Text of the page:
Unicompartmental knee replacement
This page will give you information about a unicompartmental knee replacement. If you have any questions, you should ask your GP or other relevant health professional.
What is arthritis?
Arthritis is a group of conditions that cause damage to one or more joints.
The most common type of arthritis is osteoarthritis, where there is gradual wear and tear of a joint.
Arthritis eventually wears away the normal cartilage covering the surface of the joint and the bone underneath becomes damaged. This causes pain and stiffness in your knee, which can interfere with normal activities. If only part of your knee is damaged by arthritis, you can sometimes have a partial knee replacement instead of a total knee replacement.
What are the benefits of surgery?
You should get less pain and be able to walk more easily. A partial knee replacement may bend better and feel more like a normal knee than a total knee replacement.
Are there any alternatives to a partial knee replacement?
Simple painkillers such as paracetamol and anti-inflammatory painkillers such as ibuprofen can help control the pain of arthritis.
Using a walking stick on the opposite side to the affected knee can make walking easier. Wearing an elasticated support on your knee can help it feel stronger.
Physiotherapy may help to strengthen weak muscles.
A steroid injection into your knee joint can sometimes reduce pain and stiffness for several months.
An operation called a tibial osteotomy changes the shape of your leg and can take the load off the worn part of your knee.
If you decide not to have a partial knee replacement, you can usually have a total knee replacement instead.
What does the operation involve?
Various anaesthetic techniques are possible. The operation usually takes an hour to 90 minutes.
Your surgeon will make a cut on the front of your knee and will check that your knee is suitable for a partial replacement.
Your surgeon will remove the damaged joint surfaces. They will then insert an artificial knee joint made of metal, plastic or ceramic, or a combination of these materials.
The implant is fixed to the bone using acrylic cement or special coatings on your knee replacement that bond directly to the bone.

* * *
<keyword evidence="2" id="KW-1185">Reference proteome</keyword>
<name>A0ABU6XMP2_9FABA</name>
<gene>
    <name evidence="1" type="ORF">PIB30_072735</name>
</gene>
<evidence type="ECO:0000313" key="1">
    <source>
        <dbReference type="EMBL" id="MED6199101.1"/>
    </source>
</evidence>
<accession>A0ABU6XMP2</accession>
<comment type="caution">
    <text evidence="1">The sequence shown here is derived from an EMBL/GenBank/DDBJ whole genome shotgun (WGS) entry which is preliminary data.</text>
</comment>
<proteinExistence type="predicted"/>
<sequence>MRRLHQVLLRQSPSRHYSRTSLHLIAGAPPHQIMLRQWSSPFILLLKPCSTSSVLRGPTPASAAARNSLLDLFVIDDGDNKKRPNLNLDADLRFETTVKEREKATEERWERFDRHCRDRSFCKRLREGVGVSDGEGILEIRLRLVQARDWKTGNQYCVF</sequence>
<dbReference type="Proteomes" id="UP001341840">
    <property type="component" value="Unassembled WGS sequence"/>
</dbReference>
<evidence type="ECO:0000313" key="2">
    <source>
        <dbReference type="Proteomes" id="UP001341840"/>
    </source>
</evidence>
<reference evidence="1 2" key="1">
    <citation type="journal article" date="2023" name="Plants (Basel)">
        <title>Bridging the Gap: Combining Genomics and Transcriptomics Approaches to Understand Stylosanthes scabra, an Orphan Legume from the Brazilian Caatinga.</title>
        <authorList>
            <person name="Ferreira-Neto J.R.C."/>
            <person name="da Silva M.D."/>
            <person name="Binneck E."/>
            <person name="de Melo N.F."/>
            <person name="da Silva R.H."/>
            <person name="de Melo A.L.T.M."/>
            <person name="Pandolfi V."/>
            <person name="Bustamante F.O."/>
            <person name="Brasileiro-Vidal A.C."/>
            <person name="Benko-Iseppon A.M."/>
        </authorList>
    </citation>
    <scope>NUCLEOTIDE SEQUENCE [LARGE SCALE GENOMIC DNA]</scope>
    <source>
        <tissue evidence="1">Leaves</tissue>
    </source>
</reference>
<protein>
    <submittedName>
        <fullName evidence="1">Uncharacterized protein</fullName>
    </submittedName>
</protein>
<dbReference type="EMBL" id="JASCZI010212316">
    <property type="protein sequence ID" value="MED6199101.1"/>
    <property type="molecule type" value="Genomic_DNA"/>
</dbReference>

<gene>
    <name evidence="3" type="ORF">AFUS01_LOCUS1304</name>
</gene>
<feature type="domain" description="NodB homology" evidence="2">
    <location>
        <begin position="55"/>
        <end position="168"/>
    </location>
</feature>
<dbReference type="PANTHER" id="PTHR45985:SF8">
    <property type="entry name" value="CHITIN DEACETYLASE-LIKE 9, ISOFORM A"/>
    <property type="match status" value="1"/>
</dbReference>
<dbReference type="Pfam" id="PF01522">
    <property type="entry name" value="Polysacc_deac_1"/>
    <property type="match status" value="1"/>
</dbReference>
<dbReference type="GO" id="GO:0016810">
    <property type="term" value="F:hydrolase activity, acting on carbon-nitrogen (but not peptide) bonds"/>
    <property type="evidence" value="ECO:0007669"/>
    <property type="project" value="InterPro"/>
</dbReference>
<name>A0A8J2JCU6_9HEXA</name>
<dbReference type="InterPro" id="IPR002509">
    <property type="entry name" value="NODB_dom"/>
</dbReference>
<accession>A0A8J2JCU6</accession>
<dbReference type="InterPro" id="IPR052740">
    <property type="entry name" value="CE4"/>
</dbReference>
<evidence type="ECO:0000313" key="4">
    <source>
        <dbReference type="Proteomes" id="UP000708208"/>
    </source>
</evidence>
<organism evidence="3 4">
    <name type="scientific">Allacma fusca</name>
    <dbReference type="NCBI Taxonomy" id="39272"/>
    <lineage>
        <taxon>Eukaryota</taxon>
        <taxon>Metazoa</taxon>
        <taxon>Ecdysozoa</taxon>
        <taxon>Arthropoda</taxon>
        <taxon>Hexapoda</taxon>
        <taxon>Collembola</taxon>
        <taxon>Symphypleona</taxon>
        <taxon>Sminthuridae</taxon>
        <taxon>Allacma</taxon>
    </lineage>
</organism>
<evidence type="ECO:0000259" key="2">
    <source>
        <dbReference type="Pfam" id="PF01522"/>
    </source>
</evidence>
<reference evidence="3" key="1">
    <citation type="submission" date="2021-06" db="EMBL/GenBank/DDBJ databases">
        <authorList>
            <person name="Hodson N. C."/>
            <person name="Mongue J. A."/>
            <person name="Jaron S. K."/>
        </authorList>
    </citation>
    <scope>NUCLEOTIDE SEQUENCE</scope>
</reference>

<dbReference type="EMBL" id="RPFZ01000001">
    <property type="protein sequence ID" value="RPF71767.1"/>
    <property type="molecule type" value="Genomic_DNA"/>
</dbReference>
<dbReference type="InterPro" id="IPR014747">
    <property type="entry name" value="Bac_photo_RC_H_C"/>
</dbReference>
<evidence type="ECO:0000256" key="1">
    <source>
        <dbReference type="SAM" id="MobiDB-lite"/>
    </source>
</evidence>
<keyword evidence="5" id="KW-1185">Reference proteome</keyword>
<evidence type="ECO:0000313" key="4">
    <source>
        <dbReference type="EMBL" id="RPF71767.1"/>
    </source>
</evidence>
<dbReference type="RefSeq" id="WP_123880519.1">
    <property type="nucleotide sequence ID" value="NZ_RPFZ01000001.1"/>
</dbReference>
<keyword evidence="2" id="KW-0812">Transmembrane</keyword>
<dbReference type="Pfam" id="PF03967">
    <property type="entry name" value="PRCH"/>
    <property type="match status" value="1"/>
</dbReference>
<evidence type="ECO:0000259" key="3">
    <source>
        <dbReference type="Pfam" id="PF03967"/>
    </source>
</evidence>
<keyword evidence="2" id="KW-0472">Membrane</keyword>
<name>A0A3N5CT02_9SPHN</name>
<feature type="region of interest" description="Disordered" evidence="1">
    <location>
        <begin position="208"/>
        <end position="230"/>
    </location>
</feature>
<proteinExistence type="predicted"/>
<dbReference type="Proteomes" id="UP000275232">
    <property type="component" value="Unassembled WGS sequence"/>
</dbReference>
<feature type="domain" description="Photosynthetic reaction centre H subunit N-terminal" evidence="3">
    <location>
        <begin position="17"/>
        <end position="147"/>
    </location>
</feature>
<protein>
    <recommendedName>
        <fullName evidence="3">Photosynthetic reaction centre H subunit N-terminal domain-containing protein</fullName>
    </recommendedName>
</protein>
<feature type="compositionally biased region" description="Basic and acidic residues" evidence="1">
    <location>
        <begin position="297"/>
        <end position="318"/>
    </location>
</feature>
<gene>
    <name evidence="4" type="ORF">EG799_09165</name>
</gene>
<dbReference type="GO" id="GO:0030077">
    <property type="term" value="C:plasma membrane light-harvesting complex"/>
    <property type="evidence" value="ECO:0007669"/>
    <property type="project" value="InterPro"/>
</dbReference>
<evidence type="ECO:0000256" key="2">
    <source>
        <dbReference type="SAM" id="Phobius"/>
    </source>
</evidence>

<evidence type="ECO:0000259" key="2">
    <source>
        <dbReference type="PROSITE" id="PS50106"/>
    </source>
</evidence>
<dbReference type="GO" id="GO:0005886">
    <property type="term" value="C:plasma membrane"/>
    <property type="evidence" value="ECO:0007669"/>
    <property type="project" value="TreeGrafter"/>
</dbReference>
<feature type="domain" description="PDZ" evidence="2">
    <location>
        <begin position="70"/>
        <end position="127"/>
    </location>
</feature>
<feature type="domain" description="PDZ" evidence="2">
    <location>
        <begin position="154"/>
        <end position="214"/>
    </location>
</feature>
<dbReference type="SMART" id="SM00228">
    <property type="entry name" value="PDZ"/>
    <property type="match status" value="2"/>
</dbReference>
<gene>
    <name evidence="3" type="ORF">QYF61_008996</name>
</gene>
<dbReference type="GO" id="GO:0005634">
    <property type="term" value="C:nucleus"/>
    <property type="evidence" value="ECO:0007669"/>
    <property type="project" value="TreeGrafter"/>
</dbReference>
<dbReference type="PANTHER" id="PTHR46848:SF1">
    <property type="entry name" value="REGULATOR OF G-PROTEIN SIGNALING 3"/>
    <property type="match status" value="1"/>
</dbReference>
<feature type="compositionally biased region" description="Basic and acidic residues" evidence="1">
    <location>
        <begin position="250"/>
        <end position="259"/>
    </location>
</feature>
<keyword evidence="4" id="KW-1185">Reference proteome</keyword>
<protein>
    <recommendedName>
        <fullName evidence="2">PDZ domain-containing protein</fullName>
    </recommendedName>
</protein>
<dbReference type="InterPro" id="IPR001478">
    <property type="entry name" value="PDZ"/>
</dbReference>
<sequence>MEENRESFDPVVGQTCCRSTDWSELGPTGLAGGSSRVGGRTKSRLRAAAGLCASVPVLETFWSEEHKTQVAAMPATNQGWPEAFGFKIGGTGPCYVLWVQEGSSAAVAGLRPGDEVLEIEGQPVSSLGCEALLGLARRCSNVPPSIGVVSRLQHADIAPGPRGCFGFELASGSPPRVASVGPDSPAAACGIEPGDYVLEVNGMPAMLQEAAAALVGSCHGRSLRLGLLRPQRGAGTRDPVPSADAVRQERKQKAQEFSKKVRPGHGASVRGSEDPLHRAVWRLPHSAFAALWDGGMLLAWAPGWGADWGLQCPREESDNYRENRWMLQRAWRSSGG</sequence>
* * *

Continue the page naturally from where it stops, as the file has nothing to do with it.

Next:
How can I prepare myself for the operation?
If you smoke, stopping smoking now may reduce your risk of developing complications and will improve your long-term health.
Try to maintain a healthy weight. You have a higher risk of developing complications if you are overweight.
Regular exercise should help to prepare you for the operation, help you to recover and improve your long-term health. Before you start exercising, ask the healthcare team or your GP for advice.
If you have not had the coronavirus (COVID-19) vaccine, you may be at an increased risk of serious illness related to COVID-19 while you recover. Speak to your doctor or healthcare team if you would like to have the vaccine.
What complications can happen?
Some complications can be serious and can even cause death (risk: 1 in 1,000).
General complications of any operation
- infection of the surgical site (wound)
- allergic reaction to the equipment, materials or medication
- acute kidney injury
- difficulty passing urine
- blood clot in your leg
- blood clot in your lung
- chest infection
- heart attack
Specific complications of this operation
- damage to nerves around your knee
- damage to blood vessels behind your knee
- bearing dislocation, where the piece of plastic in the middle of your knee replacement comes out of place
- infection in your knee
- wear or loosening
- continued discomfort in your knee
- severe pain, stiffness and loss of use of your knee
Consequences of this procedure
- unsightly scarring of your skin
How soon will I recover?
You can go home when your pain is under control, you can get about safely, and any care you may need has been arranged.
You will need to use walking aids until you can walk well without them.
Regular exercise should help you to return to normal activities as soon as possible. Before you start exercising, ask the healthcare team or your GP for advice.
Most people make a good recovery, have less pain, and can move about better. An artificial knee never feels quite the same as a normal knee.
A partial knee replacement can wear out with time.
Arthritis of your knee usually happens without a known cause. It can sometimes affect only part of your knee. If you have severe pain, stiffness and disability, a partial knee replacement should reduce your pain and help you to walk more easily.IMPORTANT INFORMATION
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Last reviewed: September 2022